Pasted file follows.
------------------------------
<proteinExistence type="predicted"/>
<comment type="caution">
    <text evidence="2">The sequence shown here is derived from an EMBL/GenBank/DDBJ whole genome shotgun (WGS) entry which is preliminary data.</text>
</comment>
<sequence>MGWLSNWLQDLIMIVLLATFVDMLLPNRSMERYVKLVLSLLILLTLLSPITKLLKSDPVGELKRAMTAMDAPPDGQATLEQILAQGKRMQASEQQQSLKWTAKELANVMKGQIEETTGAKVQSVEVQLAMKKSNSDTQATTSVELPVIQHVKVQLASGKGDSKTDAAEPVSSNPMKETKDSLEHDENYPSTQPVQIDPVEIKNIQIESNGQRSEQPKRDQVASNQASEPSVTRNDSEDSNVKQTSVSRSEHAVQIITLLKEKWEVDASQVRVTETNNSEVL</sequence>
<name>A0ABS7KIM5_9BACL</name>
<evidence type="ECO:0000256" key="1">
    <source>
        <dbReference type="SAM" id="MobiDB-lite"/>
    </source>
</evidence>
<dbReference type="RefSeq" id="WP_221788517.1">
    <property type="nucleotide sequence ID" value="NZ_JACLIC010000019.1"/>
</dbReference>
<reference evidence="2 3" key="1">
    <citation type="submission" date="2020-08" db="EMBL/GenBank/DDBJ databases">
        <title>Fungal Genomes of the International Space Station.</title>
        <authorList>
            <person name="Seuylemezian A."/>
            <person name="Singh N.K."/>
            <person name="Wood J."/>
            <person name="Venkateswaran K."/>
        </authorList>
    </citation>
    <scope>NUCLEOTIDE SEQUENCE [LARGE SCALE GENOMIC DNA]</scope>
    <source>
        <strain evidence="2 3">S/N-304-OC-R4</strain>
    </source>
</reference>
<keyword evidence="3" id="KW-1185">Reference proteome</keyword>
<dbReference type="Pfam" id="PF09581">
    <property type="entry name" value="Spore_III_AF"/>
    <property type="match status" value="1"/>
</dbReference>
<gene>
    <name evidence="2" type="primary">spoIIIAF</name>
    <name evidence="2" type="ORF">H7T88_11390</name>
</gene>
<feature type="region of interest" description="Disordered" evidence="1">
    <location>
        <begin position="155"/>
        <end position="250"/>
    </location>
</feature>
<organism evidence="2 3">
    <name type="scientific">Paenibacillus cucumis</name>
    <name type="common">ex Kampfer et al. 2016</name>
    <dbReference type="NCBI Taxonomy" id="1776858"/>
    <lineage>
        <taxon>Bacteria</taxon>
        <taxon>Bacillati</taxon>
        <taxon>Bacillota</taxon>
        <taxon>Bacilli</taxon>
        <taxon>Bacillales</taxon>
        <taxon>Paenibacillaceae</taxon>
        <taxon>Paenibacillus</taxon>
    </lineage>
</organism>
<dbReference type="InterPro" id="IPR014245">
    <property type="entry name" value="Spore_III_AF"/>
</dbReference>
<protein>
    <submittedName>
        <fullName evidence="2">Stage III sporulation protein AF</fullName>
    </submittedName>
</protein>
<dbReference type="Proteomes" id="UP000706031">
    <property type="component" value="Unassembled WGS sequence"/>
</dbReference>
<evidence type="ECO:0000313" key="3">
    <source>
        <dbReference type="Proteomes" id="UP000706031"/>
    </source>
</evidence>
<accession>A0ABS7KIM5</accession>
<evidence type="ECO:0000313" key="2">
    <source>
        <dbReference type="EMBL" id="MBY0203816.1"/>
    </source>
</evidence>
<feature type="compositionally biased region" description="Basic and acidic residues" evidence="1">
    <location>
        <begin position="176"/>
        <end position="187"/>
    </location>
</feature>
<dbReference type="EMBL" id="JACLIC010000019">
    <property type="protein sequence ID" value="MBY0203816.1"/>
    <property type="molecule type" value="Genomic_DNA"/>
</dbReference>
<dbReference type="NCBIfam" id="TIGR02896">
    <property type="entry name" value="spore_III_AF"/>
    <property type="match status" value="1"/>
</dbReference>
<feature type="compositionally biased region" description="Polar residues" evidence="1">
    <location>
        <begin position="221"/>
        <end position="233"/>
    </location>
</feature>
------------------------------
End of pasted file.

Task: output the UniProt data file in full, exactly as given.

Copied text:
<proteinExistence type="predicted"/>
<comment type="caution">
    <text evidence="2">The sequence shown here is derived from an EMBL/GenBank/DDBJ whole genome shotgun (WGS) entry which is preliminary data.</text>
</comment>
<sequence>MGWLSNWLQDLIMIVLLATFVDMLLPNRSMERYVKLVLSLLILLTLLSPITKLLKSDPVGELKRAMTAMDAPPDGQATLEQILAQGKRMQASEQQQSLKWTAKELANVMKGQIEETTGAKVQSVEVQLAMKKSNSDTQATTSVELPVIQHVKVQLASGKGDSKTDAAEPVSSNPMKETKDSLEHDENYPSTQPVQIDPVEIKNIQIESNGQRSEQPKRDQVASNQASEPSVTRNDSEDSNVKQTSVSRSEHAVQIITLLKEKWEVDASQVRVTETNNSEVL</sequence>
<name>A0ABS7KIM5_9BACL</name>
<evidence type="ECO:0000256" key="1">
    <source>
        <dbReference type="SAM" id="MobiDB-lite"/>
    </source>
</evidence>
<dbReference type="RefSeq" id="WP_221788517.1">
    <property type="nucleotide sequence ID" value="NZ_JACLIC010000019.1"/>
</dbReference>
<reference evidence="2 3" key="1">
    <citation type="submission" date="2020-08" db="EMBL/GenBank/DDBJ databases">
        <title>Fungal Genomes of the International Space Station.</title>
        <authorList>
            <person name="Seuylemezian A."/>
            <person name="Singh N.K."/>
            <person name="Wood J."/>
            <person name="Venkateswaran K."/>
        </authorList>
    </citation>
    <scope>NUCLEOTIDE SEQUENCE [LARGE SCALE GENOMIC DNA]</scope>
    <source>
        <strain evidence="2 3">S/N-304-OC-R4</strain>
    </source>
</reference>
<keyword evidence="3" id="KW-1185">Reference proteome</keyword>
<dbReference type="Pfam" id="PF09581">
    <property type="entry name" value="Spore_III_AF"/>
    <property type="match status" value="1"/>
</dbReference>
<gene>
    <name evidence="2" type="primary">spoIIIAF</name>
    <name evidence="2" type="ORF">H7T88_11390</name>
</gene>
<feature type="region of interest" description="Disordered" evidence="1">
    <location>
        <begin position="155"/>
        <end position="250"/>
    </location>
</feature>
<organism evidence="2 3">
    <name type="scientific">Paenibacillus cucumis</name>
    <name type="common">ex Kampfer et al. 2016</name>
    <dbReference type="NCBI Taxonomy" id="1776858"/>
    <lineage>
        <taxon>Bacteria</taxon>
        <taxon>Bacillati</taxon>
        <taxon>Bacillota</taxon>
        <taxon>Bacilli</taxon>
        <taxon>Bacillales</taxon>
        <taxon>Paenibacillaceae</taxon>
        <taxon>Paenibacillus</taxon>
    </lineage>
</organism>
<dbReference type="InterPro" id="IPR014245">
    <property type="entry name" value="Spore_III_AF"/>
</dbReference>
<protein>
    <submittedName>
        <fullName evidence="2">Stage III sporulation protein AF</fullName>
    </submittedName>
</protein>
<dbReference type="Proteomes" id="UP000706031">
    <property type="component" value="Unassembled WGS sequence"/>
</dbReference>
<evidence type="ECO:0000313" key="3">
    <source>
        <dbReference type="Proteomes" id="UP000706031"/>
    </source>
</evidence>
<accession>A0ABS7KIM5</accession>
<evidence type="ECO:0000313" key="2">
    <source>
        <dbReference type="EMBL" id="MBY0203816.1"/>
    </source>
</evidence>
<feature type="compositionally biased region" description="Basic and acidic residues" evidence="1">
    <location>
        <begin position="176"/>
        <end position="187"/>
    </location>
</feature>
<dbReference type="EMBL" id="JACLIC010000019">
    <property type="protein sequence ID" value="MBY0203816.1"/>
    <property type="molecule type" value="Genomic_DNA"/>
</dbReference>
<dbReference type="NCBIfam" id="TIGR02896">
    <property type="entry name" value="spore_III_AF"/>
    <property type="match status" value="1"/>
</dbReference>
<feature type="compositionally biased region" description="Polar residues" evidence="1">
    <location>
        <begin position="221"/>
        <end position="233"/>
    </location>
</feature>